Recovery in doubt as construction slumps
LONDON (Reuters) - The economy is too weak to produce a meaningful recovery, the British Chambers of Commerce warned on Tuesday, as a survey showed construction activity fell at its fastest pace in two-and-a-half years in June.
The gloomy outlook makes grim reading for the government and Bank of England who are facing increasing calls to kick-start growth in the recession-hit economy.
Trade group BCC said its economic survey of around 8,000 businesses suggested only marginal growth in the second quarter, in line with a 0.1 percent forecast in a Reuters poll.
But a steep drop in construction activity in June's Purchasing Managers' Index (PMI) survey increased the danger of a third consecutive quarter of contraction.
"While domestic growth continues to bump along the bottom, the silver lining is an increase in firms looking for export opportunities, and in many cases, with countries outside Europe," said John Longworth, director general of the BCC.
The BCC predicts economic growth of just 0.1 percent for 2012 but say it will pick up to 1.9 percent in 2013 on an upturn in exports to countries outside Europe.
Businesses' confidence was still lower than before the crisis in 2007, and plans by manufacturers to invest in plant and machinery fell, the BCC's survey showed.
But with minimal growth ahead at best, and only a mild improvement this quarter from London's hosting of the Olympic Games, the BoE is widely seen restarting its quantitative easing (QE) asset purchase programme.
The central bank is expected to top up the 325 billion pounds of cash it has already pumped into markets with another 50 billion when it meets on Thursday as falling inflation gives it more scope to support the battered economy.
"The latest quarterly economic survey from the BCC suggests that the economy remains sluggish. The activity readings are not as weak as shown by the official GDP data, but do suggest that the economy lacks momentum," said Michael Saunders at Citi.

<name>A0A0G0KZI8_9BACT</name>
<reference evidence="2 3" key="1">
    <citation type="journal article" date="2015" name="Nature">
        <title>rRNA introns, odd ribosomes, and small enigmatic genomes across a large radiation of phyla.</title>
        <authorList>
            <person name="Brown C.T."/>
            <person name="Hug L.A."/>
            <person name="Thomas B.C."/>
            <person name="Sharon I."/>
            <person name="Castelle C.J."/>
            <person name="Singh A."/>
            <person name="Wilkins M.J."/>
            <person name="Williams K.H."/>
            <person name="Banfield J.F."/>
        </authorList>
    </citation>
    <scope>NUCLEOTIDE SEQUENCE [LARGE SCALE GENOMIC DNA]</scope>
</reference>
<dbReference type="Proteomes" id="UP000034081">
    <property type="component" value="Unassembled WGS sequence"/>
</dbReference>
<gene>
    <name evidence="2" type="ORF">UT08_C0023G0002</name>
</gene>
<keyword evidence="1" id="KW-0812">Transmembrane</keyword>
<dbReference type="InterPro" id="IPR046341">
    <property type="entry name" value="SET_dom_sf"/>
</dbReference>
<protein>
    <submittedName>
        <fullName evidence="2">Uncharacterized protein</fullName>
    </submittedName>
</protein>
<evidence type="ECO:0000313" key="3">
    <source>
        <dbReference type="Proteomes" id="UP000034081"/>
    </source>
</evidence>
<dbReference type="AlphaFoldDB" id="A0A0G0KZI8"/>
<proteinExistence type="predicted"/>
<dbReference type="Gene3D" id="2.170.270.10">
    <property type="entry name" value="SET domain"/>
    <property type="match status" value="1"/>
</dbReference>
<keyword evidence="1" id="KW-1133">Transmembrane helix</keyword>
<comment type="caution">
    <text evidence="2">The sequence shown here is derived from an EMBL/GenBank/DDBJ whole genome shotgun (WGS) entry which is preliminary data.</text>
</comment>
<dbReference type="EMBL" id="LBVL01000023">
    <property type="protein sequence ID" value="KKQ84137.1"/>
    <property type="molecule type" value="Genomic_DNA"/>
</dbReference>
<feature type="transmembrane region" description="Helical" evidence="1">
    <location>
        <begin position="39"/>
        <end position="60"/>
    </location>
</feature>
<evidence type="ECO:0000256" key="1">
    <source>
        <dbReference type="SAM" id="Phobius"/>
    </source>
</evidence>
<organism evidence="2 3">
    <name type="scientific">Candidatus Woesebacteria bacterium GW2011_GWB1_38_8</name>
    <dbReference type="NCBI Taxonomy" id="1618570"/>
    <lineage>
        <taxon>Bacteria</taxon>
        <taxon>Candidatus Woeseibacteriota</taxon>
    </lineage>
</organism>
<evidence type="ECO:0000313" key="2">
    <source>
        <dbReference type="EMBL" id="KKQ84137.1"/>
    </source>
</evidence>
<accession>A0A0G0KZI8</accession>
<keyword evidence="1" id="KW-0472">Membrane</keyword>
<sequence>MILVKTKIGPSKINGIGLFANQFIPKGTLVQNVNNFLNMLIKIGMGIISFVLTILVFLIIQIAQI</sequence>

Saunders also pointed out that effective interest rates for loans to small businesses as well as for mortgages kept rising, despite the BoE's ultra-loose monetary policy, adding another constraint to growth.
The government and the central bank are trying to get credit flowing through the economy by easing banks' funding costs, which are driven up by the uncertainties over the euro zone.
But the BCC urged the government to be bold. "Growth cannot wait. The government must take an imaginative and brave approach to stimulating the economy and helping businesses thrive," Longworth said.
Britain fell back into recession around the turn of the year and a string of weak economic data has pointed to another quarter of contraction between April and June.
Construction, which was the biggest drag on the economy during the first three months of 2012, suffered its biggest monthly decline since February 2009 when stock markets were crashing, a drop in the Markit/CIPS construction PMI sank to 48.2 from 54.4 in May showed.
"There is now a very real danger that construction output contracted again in the second quarter," said Howard Archer at IHS Global Insight.
Factories also cut back on activity in both May and June, while a PMI poll of firms in the dominant service sector due on Wednesday is expected to show only tepid growth.
Domestic demand is weak but the BCC survey found an improvement in exporting activity, particularly to countries outside of battered Europe - Britain's main trading partner.
The increase in exports will provide some cheer for the government, which is trying to rebalance Britain's economy away from a reliance on public spending and consumer demand.
Lending to consumers picked up in May and mortgage approvals fell less than forecast, BoE data showed, but the overall environment for consumer credit remains weak as the economy struggles with tight credit conditions.
"It's just more of the same. Why would anyone expect anything else, the household sector is up to its eyeballs in debt, it's trying to de-leverage and this process is going to run for several more years," said Ross Walker at RBS.
(Additional reporting by Sven Egenter and David Milliken; Editing by Ron Askew)
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